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Intelligent learning strategies: The 70:20:10 model

Just two decades ago, it was impossible to offer personalized training to every employee and unthinkable to put together an individual training program for each employee. It was therefore difficult for companies to train individual employees in a targeted manner in order to solve complex problems.

Today, learning has been digitized and thus democratized and personalized. Through digital learning, competences can be acquired individually. This enables employees to react fast and competently to complex challenges.


Theory or practice?

When developing your learning strategy to manage the increased complexity, ask yourself the  question: “How do you actually want the training to take place?” Do you want to offer theory or practice? If so, in what proportion? And if learning can be provided personalized, how should the portion look like for each employee?

According to the 70:20:10 learning model, the ideal ratio is what matters. This model has been around since the 1980s. In the 70:20:10 learning model, employees acquire skills in three ways. The model assumes that 70% of learning takes place through on-the-job experiences. This is mainly through completing tasks and the associated learning effects, such as making mistakes and correcting them.

Employees also learn by asking others, working with a coach or mentor, and through social learning. This comprises 20% of this model. 10% of the skills are learned by employees outside their workplace through classroom training or elearning.

The 70:20:10 model is designed to help L&D and talent professionals promote learning outside of formal offerings. Especially with complex problems that require independent thinking and constant  adaptation, it is important to create a learning environment that promotes informal knowledge transfer.


The 70:20:10 model

The 70:20:10 learning and development model is well known in the training industry. It describes the best sources of learning for successful employees. Individuals acquire 70% of their knowledge through work-related experiences (on-the-job), 20% from interactions with others (mentoring) and 10% from formal educational activities (learning courses and content).

The model is particularly suitable as a general guide for companies that want to improve the efficiency of their staff development through additional activities and inputs. The concept is proven worldwide.

The 70:20:10 model can be tailored to your company’s needs. Based on the current programs, you can use your company’s human resources structure to improve your internal knowledge, methods and skills.

Learning Pool supports you in implementing the 70:20:10 model for training, staff development and mentoring. Learning Pool offers personalized development recommendations for each employee. This includes training courses, mentoring programs and on-the-job opportunities such as projects, assignments or moving to a new role. This ensures that your employees are developed in the most effective way.

The 70:20:10 approach has been widely discussed in the learning and development community. On one hand it was criticized for the split and the variations in different cultures, geographies and between employees and executives. The numbers came from a small study by the Centre of Creative Leadership in 1980. Bob Eichinger and Mike Lombardo, working with the Centre for Creative Leadership at the time, consolidated and reduced these to the three categories. On the other hand, the 70:20:10 approach requests a proper implementation and integration of the three learning categories. Despite the objections, the approach is widespread and often referenced today. Experts still hold to the general proposition that most learning occurs in the workplace, through work or via other people. And have become the connecting element between the categories. It remains an established guide to ensure that L&D focusses on more than just courses when considering how people learn.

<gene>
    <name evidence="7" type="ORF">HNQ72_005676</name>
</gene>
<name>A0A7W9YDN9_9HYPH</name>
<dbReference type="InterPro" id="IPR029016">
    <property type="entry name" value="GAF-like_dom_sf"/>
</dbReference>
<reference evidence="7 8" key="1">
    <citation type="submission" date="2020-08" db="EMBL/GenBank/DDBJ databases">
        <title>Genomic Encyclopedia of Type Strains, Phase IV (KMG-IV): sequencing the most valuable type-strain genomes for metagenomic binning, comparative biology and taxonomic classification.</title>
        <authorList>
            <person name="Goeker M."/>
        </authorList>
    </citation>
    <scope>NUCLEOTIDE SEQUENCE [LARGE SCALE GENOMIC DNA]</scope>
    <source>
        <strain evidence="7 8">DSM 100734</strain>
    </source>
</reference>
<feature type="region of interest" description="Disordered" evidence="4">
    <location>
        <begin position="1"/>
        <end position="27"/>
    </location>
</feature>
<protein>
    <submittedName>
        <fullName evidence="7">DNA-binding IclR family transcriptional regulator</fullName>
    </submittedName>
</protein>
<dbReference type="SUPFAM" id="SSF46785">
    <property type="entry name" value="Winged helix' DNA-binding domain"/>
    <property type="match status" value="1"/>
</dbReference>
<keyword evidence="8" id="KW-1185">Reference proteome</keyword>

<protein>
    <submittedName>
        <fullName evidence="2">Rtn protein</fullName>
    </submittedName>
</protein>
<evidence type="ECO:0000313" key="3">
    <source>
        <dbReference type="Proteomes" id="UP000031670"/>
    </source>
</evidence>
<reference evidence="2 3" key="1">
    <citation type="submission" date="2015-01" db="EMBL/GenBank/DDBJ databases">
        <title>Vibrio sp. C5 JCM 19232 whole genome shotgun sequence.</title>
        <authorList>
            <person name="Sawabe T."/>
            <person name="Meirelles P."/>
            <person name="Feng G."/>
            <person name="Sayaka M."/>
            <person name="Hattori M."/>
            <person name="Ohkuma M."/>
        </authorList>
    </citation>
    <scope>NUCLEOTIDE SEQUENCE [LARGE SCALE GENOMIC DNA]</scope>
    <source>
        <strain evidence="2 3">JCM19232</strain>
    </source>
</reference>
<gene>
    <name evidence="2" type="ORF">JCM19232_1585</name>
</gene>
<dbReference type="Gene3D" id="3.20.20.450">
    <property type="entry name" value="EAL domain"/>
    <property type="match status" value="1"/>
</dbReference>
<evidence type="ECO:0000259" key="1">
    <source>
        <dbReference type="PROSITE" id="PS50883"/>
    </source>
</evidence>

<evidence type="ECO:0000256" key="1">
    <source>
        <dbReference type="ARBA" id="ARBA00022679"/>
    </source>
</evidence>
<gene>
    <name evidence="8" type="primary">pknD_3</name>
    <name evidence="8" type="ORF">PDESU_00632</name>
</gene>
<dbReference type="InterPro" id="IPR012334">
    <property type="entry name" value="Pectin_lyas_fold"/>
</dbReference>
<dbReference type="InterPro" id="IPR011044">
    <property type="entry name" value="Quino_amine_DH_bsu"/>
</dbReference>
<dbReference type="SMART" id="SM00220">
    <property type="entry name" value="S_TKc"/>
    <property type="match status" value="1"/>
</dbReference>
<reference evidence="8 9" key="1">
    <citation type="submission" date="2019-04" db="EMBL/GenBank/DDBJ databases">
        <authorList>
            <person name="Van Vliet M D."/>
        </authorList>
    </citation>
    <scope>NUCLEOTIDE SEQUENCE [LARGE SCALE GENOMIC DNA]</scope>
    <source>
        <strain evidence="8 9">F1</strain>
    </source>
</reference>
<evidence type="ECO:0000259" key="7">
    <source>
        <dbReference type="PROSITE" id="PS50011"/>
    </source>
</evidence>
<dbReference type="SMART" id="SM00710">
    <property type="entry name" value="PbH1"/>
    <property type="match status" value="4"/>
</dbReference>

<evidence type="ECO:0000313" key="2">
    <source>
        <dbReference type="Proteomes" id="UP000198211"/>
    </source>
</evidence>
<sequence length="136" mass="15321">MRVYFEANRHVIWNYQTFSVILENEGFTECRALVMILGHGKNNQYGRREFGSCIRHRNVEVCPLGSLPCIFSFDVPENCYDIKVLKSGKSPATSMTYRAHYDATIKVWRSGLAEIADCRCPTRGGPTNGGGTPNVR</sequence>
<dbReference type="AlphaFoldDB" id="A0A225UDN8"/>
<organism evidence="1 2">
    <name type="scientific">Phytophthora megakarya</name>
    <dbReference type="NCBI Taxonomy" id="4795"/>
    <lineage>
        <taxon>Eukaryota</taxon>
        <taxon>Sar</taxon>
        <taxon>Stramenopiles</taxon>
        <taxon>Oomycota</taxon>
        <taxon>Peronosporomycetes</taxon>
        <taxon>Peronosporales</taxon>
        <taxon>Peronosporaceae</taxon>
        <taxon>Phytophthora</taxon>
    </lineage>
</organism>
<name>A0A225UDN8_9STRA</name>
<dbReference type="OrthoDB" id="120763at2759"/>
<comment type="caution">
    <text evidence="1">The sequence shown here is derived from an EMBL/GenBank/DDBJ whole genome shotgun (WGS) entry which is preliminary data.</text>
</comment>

Guided versus self-guided training?

Many companies struggle to actively manage the change at the pace of the business. It is necessary to derive tasks and roles from strategies and initiatives which are to be carried out and the skills required to do this successfully.

The harder part is to develop the workforce in a most efficient and targeted manner for the future. L&D is not able to take every employee at hand and provide career advice on how to get from A to B. Also for managers it is difficult to determine which team member has the highest potential as well as ambition and interest to develop specific required skills, especially if the scope is outside their own area of responsibility. As a result, more companies transfer the responsibility for personal development towards the employee, asking them to detect skills gaps, development priorities and defining career goals. And in order to enable them, companies invest a lot in providing automated career and development advice using AI.

Find out more about the complexity of the modern workplace and why skills matter here.

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